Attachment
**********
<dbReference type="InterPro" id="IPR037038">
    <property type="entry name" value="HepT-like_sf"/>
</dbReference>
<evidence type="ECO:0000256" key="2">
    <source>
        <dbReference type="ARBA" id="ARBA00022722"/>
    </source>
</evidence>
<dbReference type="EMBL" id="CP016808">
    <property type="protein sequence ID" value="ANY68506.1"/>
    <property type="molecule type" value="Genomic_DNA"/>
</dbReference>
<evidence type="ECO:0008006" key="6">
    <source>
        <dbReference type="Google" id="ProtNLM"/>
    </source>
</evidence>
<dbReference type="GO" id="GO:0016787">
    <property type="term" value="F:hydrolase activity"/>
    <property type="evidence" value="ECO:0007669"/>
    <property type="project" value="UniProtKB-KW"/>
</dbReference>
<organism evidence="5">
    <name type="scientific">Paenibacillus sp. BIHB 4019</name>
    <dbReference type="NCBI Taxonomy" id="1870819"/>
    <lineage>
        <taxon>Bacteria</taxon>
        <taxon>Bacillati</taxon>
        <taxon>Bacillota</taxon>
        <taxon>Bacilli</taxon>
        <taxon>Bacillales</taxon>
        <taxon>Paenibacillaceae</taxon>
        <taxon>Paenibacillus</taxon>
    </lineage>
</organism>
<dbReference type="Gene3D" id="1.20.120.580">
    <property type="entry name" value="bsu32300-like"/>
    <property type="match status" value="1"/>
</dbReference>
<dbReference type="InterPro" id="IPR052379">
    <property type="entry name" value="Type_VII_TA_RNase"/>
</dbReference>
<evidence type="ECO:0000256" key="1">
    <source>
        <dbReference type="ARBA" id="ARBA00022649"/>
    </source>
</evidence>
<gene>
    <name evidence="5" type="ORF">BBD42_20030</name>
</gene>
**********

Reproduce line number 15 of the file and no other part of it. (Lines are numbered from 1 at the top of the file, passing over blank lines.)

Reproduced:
        <dbReference type="Google" id="ProtNLM"/>